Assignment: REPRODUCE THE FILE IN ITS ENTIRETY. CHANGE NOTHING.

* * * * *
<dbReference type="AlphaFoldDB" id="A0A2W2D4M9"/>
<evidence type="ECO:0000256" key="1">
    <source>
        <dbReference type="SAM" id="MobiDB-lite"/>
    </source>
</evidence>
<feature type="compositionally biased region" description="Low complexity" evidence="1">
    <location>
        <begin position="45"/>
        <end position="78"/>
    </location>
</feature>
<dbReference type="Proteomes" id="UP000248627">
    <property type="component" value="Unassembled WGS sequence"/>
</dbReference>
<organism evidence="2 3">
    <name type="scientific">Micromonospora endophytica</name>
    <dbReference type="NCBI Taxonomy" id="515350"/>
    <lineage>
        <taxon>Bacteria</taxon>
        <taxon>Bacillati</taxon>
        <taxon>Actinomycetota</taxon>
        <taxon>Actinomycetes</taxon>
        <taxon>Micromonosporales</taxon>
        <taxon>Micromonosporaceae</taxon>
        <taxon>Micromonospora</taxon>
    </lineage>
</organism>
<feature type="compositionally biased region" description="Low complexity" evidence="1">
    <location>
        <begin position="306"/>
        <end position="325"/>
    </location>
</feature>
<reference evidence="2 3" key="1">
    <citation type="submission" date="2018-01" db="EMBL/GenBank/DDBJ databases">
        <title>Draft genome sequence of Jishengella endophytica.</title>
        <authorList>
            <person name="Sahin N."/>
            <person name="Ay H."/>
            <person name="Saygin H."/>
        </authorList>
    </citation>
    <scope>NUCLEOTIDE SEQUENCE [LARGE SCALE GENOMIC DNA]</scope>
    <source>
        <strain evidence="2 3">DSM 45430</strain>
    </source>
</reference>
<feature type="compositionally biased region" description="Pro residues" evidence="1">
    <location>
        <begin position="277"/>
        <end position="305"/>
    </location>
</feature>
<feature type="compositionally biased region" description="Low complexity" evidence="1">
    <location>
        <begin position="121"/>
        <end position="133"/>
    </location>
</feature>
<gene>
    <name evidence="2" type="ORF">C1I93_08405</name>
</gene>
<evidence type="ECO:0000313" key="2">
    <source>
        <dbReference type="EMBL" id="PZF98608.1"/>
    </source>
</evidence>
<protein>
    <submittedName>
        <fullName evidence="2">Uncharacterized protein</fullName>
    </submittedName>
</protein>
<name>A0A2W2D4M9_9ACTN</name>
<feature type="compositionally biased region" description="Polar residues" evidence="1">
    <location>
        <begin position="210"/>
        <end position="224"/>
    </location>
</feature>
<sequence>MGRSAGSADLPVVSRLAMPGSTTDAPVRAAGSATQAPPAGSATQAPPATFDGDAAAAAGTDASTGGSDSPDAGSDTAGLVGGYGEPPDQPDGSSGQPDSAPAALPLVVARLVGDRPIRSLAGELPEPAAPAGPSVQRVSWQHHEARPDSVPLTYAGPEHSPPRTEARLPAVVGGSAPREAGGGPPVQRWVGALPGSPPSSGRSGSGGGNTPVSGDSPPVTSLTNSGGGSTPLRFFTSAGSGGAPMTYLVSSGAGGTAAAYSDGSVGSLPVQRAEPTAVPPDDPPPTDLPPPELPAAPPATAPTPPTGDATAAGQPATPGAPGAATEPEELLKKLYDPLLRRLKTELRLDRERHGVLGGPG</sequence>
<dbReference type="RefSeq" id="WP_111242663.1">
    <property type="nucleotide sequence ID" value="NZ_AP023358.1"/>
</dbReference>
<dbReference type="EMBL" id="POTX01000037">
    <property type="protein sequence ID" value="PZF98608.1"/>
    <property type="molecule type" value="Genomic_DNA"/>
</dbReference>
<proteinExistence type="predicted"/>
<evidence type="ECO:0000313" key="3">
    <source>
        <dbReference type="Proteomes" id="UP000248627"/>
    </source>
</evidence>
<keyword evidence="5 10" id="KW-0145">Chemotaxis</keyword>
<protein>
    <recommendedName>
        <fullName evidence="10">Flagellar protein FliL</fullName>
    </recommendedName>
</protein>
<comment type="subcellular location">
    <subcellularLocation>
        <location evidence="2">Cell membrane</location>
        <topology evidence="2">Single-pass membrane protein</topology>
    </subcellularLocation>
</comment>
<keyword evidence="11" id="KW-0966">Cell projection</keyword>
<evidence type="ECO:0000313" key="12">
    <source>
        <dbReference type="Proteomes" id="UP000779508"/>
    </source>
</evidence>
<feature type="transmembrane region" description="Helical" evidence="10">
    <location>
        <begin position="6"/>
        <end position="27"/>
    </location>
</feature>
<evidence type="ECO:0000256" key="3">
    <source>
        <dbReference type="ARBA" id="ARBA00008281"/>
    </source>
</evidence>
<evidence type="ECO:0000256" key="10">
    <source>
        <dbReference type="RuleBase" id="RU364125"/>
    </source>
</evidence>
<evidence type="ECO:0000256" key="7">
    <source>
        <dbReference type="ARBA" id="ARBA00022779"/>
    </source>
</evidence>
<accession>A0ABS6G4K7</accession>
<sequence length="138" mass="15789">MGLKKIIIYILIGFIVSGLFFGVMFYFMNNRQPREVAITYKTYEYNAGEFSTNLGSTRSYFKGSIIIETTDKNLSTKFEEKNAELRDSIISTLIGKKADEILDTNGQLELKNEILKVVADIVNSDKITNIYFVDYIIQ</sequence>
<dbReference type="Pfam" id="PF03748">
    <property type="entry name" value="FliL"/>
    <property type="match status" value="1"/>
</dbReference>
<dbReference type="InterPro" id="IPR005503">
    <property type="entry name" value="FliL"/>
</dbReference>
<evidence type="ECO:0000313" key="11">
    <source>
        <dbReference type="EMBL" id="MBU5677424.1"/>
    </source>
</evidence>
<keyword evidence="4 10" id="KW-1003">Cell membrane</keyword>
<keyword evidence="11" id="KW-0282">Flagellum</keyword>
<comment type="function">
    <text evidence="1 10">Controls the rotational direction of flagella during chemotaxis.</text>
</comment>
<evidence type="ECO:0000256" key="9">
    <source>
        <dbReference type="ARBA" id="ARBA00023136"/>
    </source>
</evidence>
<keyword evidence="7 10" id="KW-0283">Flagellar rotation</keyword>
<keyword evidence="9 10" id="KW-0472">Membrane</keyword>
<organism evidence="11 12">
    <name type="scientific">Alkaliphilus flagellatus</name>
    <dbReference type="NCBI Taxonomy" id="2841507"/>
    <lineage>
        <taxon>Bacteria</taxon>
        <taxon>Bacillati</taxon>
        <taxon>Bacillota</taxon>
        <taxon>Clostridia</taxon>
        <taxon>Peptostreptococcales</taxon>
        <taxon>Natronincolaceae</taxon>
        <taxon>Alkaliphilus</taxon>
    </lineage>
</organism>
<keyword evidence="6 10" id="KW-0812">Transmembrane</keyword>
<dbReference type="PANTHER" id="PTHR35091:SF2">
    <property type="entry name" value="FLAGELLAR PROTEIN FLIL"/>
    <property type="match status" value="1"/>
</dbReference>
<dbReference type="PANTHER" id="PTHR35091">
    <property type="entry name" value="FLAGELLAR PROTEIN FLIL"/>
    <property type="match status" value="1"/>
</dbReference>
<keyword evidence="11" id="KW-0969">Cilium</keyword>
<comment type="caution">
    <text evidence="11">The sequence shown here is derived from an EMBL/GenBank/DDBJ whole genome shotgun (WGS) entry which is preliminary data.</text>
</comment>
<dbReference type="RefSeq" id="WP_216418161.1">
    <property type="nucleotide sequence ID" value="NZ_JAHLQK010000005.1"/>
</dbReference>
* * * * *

<dbReference type="AlphaFoldDB" id="A0A2W2D4M9"/>
<evidence type="ECO:0000256" key="1">
    <source>
        <dbReference type="SAM" id="MobiDB-lite"/>
    </source>
</evidence>
<feature type="compositionally biased region" description="Low complexity" evidence="1">
    <location>
        <begin position="45"/>
        <end position="78"/>
    </location>
</feature>
<dbReference type="Proteomes" id="UP000248627">
    <property type="component" value="Unassembled WGS sequence"/>
</dbReference>
<organism evidence="2 3">
    <name type="scientific">Micromonospora endophytica</name>
    <dbReference type="NCBI Taxonomy" id="515350"/>
    <lineage>
        <taxon>Bacteria</taxon>
        <taxon>Bacillati</taxon>
        <taxon>Actinomycetota</taxon>
        <taxon>Actinomycetes</taxon>
        <taxon>Micromonosporales</taxon>
        <taxon>Micromonosporaceae</taxon>
        <taxon>Micromonospora</taxon>
    </lineage>
</organism>
<feature type="compositionally biased region" description="Low complexity" evidence="1">
    <location>
        <begin position="306"/>
        <end position="325"/>
    </location>
</feature>
<reference evidence="2 3" key="1">
    <citation type="submission" date="2018-01" db="EMBL/GenBank/DDBJ databases">
        <title>Draft genome sequence of Jishengella endophytica.</title>
        <authorList>
            <person name="Sahin N."/>
            <person name="Ay H."/>
            <person name="Saygin H."/>
        </authorList>
    </citation>
    <scope>NUCLEOTIDE SEQUENCE [LARGE SCALE GENOMIC DNA]</scope>
    <source>
        <strain evidence="2 3">DSM 45430</strain>
    </source>
</reference>
<feature type="compositionally biased region" description="Pro residues" evidence="1">
    <location>
        <begin position="277"/>
        <end position="305"/>
    </location>
</feature>
<feature type="compositionally biased region" description="Low complexity" evidence="1">
    <location>
        <begin position="121"/>
        <end position="133"/>
    </location>
</feature>
<gene>
    <name evidence="2" type="ORF">C1I93_08405</name>
</gene>
<evidence type="ECO:0000313" key="2">
    <source>
        <dbReference type="EMBL" id="PZF98608.1"/>
    </source>
</evidence>
<protein>
    <submittedName>
        <fullName evidence="2">Uncharacterized protein</fullName>
    </submittedName>
</protein>
<name>A0A2W2D4M9_9ACTN</name>
<feature type="compositionally biased region" description="Polar residues" evidence="1">
    <location>
        <begin position="210"/>
        <end position="224"/>
    </location>
</feature>
<sequence>MGRSAGSADLPVVSRLAMPGSTTDAPVRAAGSATQAPPAGSATQAPPATFDGDAAAAAGTDASTGGSDSPDAGSDTAGLVGGYGEPPDQPDGSSGQPDSAPAALPLVVARLVGDRPIRSLAGELPEPAAPAGPSVQRVSWQHHEARPDSVPLTYAGPEHSPPRTEARLPAVVGGSAPREAGGGPPVQRWVGALPGSPPSSGRSGSGGGNTPVSGDSPPVTSLTNSGGGSTPLRFFTSAGSGGAPMTYLVSSGAGGTAAAYSDGSVGSLPVQRAEPTAVPPDDPPPTDLPPPELPAAPPATAPTPPTGDATAAGQPATPGAPGAATEPEELLKKLYDPLLRRLKTELRLDRERHGVLGGPG</sequence>
<dbReference type="RefSeq" id="WP_111242663.1">
    <property type="nucleotide sequence ID" value="NZ_AP023358.1"/>
</dbReference>
<dbReference type="EMBL" id="POTX01000037">
    <property type="protein sequence ID" value="PZF98608.1"/>
    <property type="molecule type" value="Genomic_DNA"/>
</dbReference>
<proteinExistence type="predicted"/>
<evidence type="ECO:0000313" key="3">
    <source>
        <dbReference type="Proteomes" id="UP000248627"/>
    </source>
</evidence>
<keyword evidence="5 10" id="KW-0145">Chemotaxis</keyword>
<protein>
    <recommendedName>
        <fullName evidence="10">Flagellar protein FliL</fullName>
    </recommendedName>
</protein>
<comment type="subcellular location">
    <subcellularLocation>
        <location evidence="2">Cell membrane</location>
        <topology evidence="2">Single-pass membrane protein</topology>
    </subcellularLocation>
</comment>
<keyword evidence="11" id="KW-0966">Cell projection</keyword>
<evidence type="ECO:0000313" key="12">
    <source>
        <dbReference type="Proteomes" id="UP000779508"/>
    </source>
</evidence>
<feature type="transmembrane region" description="Helical" evidence="10">
    <location>
        <begin position="6"/>
        <end position="27"/>
    </location>
</feature>
<evidence type="ECO:0000256" key="3">
    <source>
        <dbReference type="ARBA" id="ARBA00008281"/>
    </source>
</evidence>
<evidence type="ECO:0000256" key="10">
    <source>
        <dbReference type="RuleBase" id="RU364125"/>
    </source>
</evidence>
<evidence type="ECO:0000256" key="7">
    <source>
        <dbReference type="ARBA" id="ARBA00022779"/>
    </source>
</evidence>
<accession>A0ABS6G4K7</accession>
<sequence length="138" mass="15789">MGLKKIIIYILIGFIVSGLFFGVMFYFMNNRQPREVAITYKTYEYNAGEFSTNLGSTRSYFKGSIIIETTDKNLSTKFEEKNAELRDSIISTLIGKKADEILDTNGQLELKNEILKVVADIVNSDKITNIYFVDYIIQ</sequence>
<dbReference type="Pfam" id="PF03748">
    <property type="entry name" value="FliL"/>
    <property type="match status" value="1"/>
</dbReference>
<dbReference type="InterPro" id="IPR005503">
    <property type="entry name" value="FliL"/>
</dbReference>
<evidence type="ECO:0000313" key="11">
    <source>
        <dbReference type="EMBL" id="MBU5677424.1"/>
    </source>
</evidence>
<keyword evidence="4 10" id="KW-1003">Cell membrane</keyword>
<keyword evidence="11" id="KW-0282">Flagellum</keyword>
<comment type="function">
    <text evidence="1 10">Controls the rotational direction of flagella during chemotaxis.</text>
</comment>
<evidence type="ECO:0000256" key="9">
    <source>
        <dbReference type="ARBA" id="ARBA00023136"/>
    </source>
</evidence>
<keyword evidence="7 10" id="KW-0283">Flagellar rotation</keyword>
<keyword evidence="9 10" id="KW-0472">Membrane</keyword>
<organism evidence="11 12">
    <name type="scientific">Alkaliphilus flagellatus</name>
    <dbReference type="NCBI Taxonomy" id="2841507"/>
    <lineage>
        <taxon>Bacteria</taxon>
        <taxon>Bacillati</taxon>
        <taxon>Bacillota</taxon>
        <taxon>Clostridia</taxon>
        <taxon>Peptostreptococcales</taxon>
        <taxon>Natronincolaceae</taxon>
        <taxon>Alkaliphilus</taxon>
    </lineage>
</organism>
<keyword evidence="6 10" id="KW-0812">Transmembrane</keyword>
<dbReference type="PANTHER" id="PTHR35091:SF2">
    <property type="entry name" value="FLAGELLAR PROTEIN FLIL"/>
    <property type="match status" value="1"/>
</dbReference>
<dbReference type="PANTHER" id="PTHR35091">
    <property type="entry name" value="FLAGELLAR PROTEIN FLIL"/>
    <property type="match status" value="1"/>
</dbReference>
<keyword evidence="11" id="KW-0969">Cilium</keyword>
<comment type="caution">
    <text evidence="11">The sequence shown here is derived from an EMBL/GenBank/DDBJ whole genome shotgun (WGS) entry which is preliminary data.</text>
</comment>
<dbReference type="RefSeq" id="WP_216418161.1">
    <property type="nucleotide sequence ID" value="NZ_JAHLQK010000005.1"/>
</dbReference>